Housing Opportunities Made Equal, a nonprofit that advocates for fair housing laws, is suing a Richmond landlord over allegations that she discriminates against potential renters with children or disabilities.
Filed after an almost two-year investigation by HOME, the lawsuit details behavioral patterns the organization says prove Teresa Vetter violated federal and state fair housing laws that safeguard people who have a disability — a protected class the National Fair Housing Alliance said accounts for about half of the more than 30,200 discrimination complaints filed in 2018.
In 2019, HOME saw 173 complaints of disability discrimination and 15 of familial status. HOME CEO Heather Crislip said she has seen an uptick of cases involving the refusal to rent to families with children in the last few weeks. But it’s rare to get complaints as explicit as Vetter’s statements, she said.
“You can see in the complaint that she knows what the law is,” Crislip said. “She just thinks she’s able to skirt around it.”
Messages left with Vetter seeking comment Tuesday were not immediately returned.
This suit marks one of the first legal actions HOME has taken during the coronavirus pandemic in Richmond, a city with increasing rent prices and the second-highest eviction rate among like-sized cities in the country, which has an inequitable impact on low-income people of color. Discriminatory practices further limit rental options, creating another landmine of barriers to housing accessibility, Crislip said.
As a private fair housing organization, HOME has the ability to sue if they think housing discrimination has taken place. After receiving a tip about Vetter in December 2018, HOME did what it has done for almost 50 years: test. The nonprofit sends in “testers” that represent a protected class it’s concerned a landlord might be discriminating against and conducts these trials until a pattern is or isn’t determined. With Vetter, HOME said it was.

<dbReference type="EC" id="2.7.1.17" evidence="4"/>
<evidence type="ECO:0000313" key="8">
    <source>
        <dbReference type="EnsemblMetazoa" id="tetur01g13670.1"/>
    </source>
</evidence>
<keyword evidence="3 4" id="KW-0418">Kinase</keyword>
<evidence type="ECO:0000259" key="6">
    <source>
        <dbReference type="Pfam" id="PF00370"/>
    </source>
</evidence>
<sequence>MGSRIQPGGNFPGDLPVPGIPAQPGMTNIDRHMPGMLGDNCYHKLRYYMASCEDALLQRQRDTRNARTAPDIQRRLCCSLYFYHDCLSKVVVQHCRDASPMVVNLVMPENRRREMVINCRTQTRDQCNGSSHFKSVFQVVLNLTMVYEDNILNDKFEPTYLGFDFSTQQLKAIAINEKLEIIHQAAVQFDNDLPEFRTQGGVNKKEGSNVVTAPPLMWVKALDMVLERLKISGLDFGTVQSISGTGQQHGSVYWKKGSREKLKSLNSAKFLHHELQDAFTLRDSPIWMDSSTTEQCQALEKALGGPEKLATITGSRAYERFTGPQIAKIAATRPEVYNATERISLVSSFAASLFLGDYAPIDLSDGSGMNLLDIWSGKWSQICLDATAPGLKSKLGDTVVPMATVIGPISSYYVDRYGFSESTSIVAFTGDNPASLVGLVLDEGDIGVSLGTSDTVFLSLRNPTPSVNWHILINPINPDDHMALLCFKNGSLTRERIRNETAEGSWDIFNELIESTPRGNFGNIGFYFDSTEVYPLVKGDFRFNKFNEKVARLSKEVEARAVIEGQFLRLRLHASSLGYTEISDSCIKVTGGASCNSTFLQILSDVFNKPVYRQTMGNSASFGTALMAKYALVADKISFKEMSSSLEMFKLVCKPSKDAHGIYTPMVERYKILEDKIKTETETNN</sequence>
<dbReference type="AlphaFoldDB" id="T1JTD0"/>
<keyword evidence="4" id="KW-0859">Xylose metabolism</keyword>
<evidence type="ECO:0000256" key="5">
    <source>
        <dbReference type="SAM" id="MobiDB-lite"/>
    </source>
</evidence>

According to the complaint, Vetter showed preference for renters who weren’t disabled or did not have children younger than 18. She discouraged them from applying or would raise the rental price once learning of their status. At one point, she allegedly criticized a prospective tenant for having too many children, adding that they couldn’t afford them.
Vetter also allegedly told a tester that she didn’t rent upstairs units to families with children younger than 18, restricting families to only first floor apartments due to “children [making] terrible tenants.”
In the four recordings posted to HOME’s website, obtained by the eight HOME testers who had two separate interactions with the landlord each, Vetter can be heard saying that she doesn’t rent to people who have Section 8 Housing Vouchers or are on welfare — only “good people.” As of July 1, that practice will be illegal in Virginia. The Virginia General Assembly this year added a new protection to the Virginia Fair Housing Law that applies to any landlord who has at least five rental units.
Vetter owns a total of six off Chamberlayne Avenue. Still, in a recording, she allegedly said that even if that law passed, she wouldn’t follow it. “I mean being a private landlord as opposed to an apartment complex, there are things that I can subtly just disregard certain laws like that,” Vetter said.
That’s not how it works, said Christie Marra, director of housing advocacy at Virginia Poverty Law Center, adding that private or not, landlords aren’t exempt from discrimination laws. But some practices, such as discriminating on the basis of disability, can be more subtle than other forms, such as not accepting social security income as rent payment.
The complaint claims Vetter did just that, meaning she doesn’t rent to people who are on disability. She allegedly added that depression doesn’t count and there’s “not a darn thing wrong with them.” Under CDC guidelines and federal and state housing law, mental illness is considered a disability.
A court date has not been set and Vetter has not responded to the suit, according to HOME. The organization is asking a judge to award compensatory damages for conducting the investigation, which cost $18,186.74.
This story has been updated to correct the name of the National Fair Housing Alliance.